Plaintiff filed a complaint and motion for domestic violence protective order (DVPO) on March 12, 2021. When using form AOC-CV-303, Plaintiff described no instances where Defendant either threatened to use or actually used a firearm in the context of domestic violence. However, Plaintiff did describe instances of harassment. Additionally, when prompted by the form AOC-CV-303 regarding whether Defendant had firearms and ammunition in his possession, Plaintiff noted that she was uncertain of how many or where Defendant kept his firearms and ammunition given the parties had been divorced since March of 2016. In addition to leaving the space blank on the form AOC-CV-303 as to whether the Defendant had a “pattern of threatened use of violence with a firearm against any persons,” Plaintiff also did not indicate that she wished the Court to prohibit Defendant from possessing or purchasing firearms.
North Carolina’s statutes include a provision, chapter 50B, for an individual who is in a personal relationship to apply for a protective order. The name given is domestic violence protective order, and it is an Order of the court that accomplishes three things; the defendant must avoid certain acts, they must avoid specific locations (such as a the plaintiff’s home), and awards temporary custody of minor children to the nonoffending party. However, 50B actions are only applicable to parties that are in a personal relationship. That means spouses and former spouses, dating partners, current and former household members, parents, and a few more categories. The rule is that the parties share a personal history. Continue reading →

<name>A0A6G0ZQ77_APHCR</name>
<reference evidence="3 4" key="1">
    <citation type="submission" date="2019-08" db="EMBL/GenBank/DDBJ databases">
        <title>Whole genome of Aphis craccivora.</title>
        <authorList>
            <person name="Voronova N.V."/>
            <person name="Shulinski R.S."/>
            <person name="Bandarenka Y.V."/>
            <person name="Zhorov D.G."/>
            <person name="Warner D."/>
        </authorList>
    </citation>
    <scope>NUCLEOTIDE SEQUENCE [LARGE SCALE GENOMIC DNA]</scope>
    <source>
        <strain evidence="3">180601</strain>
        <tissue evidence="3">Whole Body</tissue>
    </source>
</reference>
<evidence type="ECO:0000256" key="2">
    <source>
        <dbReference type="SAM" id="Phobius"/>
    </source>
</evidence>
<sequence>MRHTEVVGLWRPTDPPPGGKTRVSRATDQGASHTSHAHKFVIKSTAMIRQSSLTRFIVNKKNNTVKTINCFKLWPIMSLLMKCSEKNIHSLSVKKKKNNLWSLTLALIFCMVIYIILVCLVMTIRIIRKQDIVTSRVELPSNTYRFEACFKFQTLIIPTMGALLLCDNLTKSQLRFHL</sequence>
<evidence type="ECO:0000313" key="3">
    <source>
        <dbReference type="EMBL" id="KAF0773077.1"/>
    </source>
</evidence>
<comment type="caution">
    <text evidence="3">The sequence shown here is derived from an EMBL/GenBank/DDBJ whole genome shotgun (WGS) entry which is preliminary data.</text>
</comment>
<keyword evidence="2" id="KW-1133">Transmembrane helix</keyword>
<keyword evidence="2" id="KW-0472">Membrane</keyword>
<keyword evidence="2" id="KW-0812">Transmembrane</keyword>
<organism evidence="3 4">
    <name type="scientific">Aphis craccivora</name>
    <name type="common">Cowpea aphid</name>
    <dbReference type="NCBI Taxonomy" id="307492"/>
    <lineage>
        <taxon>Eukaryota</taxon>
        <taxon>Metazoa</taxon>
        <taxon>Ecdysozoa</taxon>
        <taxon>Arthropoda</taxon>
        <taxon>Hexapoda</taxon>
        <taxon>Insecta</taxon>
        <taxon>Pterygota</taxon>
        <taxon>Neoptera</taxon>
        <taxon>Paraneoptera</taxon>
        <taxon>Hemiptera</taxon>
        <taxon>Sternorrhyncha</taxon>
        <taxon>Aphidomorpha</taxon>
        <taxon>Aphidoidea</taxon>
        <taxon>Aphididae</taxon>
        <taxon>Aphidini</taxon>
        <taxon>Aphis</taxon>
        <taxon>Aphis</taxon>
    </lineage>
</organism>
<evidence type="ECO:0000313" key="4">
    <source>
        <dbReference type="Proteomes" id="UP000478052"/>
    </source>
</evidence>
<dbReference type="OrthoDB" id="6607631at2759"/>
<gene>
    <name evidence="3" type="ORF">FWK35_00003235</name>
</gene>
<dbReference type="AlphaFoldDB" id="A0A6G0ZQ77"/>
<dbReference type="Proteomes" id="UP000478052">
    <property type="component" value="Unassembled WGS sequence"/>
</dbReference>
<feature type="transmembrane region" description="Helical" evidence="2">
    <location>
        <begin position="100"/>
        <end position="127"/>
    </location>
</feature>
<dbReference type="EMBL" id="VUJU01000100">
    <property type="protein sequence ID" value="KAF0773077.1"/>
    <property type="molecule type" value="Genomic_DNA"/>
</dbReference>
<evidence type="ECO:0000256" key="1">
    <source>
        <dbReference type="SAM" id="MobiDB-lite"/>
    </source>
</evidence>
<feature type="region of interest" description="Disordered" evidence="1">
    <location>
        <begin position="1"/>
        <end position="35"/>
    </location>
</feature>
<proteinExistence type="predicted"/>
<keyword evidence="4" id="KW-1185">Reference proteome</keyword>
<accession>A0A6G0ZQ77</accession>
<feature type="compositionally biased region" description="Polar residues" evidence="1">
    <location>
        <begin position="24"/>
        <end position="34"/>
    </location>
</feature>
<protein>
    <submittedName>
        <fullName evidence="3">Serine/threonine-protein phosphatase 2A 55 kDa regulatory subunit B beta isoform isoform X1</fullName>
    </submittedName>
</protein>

In North Carolina, people who are in a personal relationship can apply for a protective order under chapter 50B of the statutes called domestic violence protective orders. This amounts to an Order of the court that directs the defendant to refrain from certain acts, excludes them from physical locations such as a residence, and awards temporary custody of minor children to the nonoffending party. However, the 50B actions are only applicable to parties that are in a personal relationship, meaning spouses and former spouses, dating partners, current and former household members, parents, and a few other categories. The common thread is that there is personal and private history between the parties. Continue reading →